Wells hasn't had quite the success as Ruth in terms of either pitching or hitting. A career .230 hitter after four seasons in the big leagues, he's now a non-roster invitee on the Cubs, hoping to find a spot on the bench.
Last year, Wells, 29, became the first position player to pitch in both leagues, doing so for the White Sox on June 28 and the Phillies on Aug. 24. It was the first time he pitched since his days at Towson University in 2005.
"In college, all I knew was to throw a lot of fastballs," Wells said. "I didn't like to walk people, so I threw a lot of strikes. Playing this game for a while, you have to learn how to not throw strikes and throw more offspeed to get hitters off balance. I always pride myself on my arm. I've always had a good arm. It's just a God-given ability. I take pride in my arm and take care of it."
It's not as if he's doing side sessions to stay in shape.
"I take care of it like sleeping on my left side when I go to bed and do some arm exercises and make sure I do long toss," Wells said.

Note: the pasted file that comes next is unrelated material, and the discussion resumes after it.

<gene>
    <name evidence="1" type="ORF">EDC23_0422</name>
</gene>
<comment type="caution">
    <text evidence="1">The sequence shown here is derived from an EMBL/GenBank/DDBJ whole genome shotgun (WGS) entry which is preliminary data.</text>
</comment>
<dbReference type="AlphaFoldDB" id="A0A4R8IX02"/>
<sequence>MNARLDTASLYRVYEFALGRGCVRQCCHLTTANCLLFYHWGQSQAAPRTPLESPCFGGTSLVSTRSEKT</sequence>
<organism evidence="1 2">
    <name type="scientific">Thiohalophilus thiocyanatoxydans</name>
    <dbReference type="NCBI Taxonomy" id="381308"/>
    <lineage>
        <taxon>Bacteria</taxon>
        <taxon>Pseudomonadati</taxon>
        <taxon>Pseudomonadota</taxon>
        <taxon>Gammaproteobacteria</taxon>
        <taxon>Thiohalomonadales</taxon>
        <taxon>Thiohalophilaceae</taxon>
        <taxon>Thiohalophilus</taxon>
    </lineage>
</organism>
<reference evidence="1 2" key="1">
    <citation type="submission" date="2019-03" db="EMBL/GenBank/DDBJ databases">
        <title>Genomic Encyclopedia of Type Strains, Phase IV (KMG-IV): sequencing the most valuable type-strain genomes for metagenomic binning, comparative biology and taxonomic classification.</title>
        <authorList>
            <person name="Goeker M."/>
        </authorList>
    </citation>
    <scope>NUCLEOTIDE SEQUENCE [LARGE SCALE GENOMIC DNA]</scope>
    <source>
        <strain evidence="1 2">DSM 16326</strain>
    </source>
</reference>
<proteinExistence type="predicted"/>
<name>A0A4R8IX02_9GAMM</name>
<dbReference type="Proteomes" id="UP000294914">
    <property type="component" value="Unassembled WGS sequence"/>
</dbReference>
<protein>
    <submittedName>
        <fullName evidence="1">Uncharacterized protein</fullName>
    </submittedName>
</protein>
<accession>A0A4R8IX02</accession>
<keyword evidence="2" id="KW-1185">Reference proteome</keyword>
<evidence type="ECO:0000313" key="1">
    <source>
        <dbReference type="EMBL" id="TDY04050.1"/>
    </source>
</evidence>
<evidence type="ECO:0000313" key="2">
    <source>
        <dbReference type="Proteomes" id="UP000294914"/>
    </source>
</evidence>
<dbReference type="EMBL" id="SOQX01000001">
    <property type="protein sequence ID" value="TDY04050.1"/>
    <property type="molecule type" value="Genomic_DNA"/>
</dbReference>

How did the White Sox know to use him?
"It was a situation where I was a guy not playing every day, and not a big money guy on the team, so it seemed like it was fitting," he said. "They asked if I had any kind of pitching experience, and I said, 'Yeah, I was a pitcher until I got drafted.' Even then, when my hitting was so-so, I was like, 'Can I do both?' It was an adjustment to do one thing, just hitting. I was always at practice doing both things."
He was surprised at how normal it felt being on the mound again.
"I just went out there, and I can't say it's like riding a bike, but at the same time, you tap into something in your mind and that your body is used to doing," he said. "It puts you in a different feeling. I still miss that feeling of pitching."
Has Wells considered focusing solely on pitching?
"I have that on the back burner that I can pitch," he said. "Sometimes you get frustrated with hitting. But at this point, I've built myself into being a guy who it's more advantageous to hit. [Pitching] is always there, so who knows?"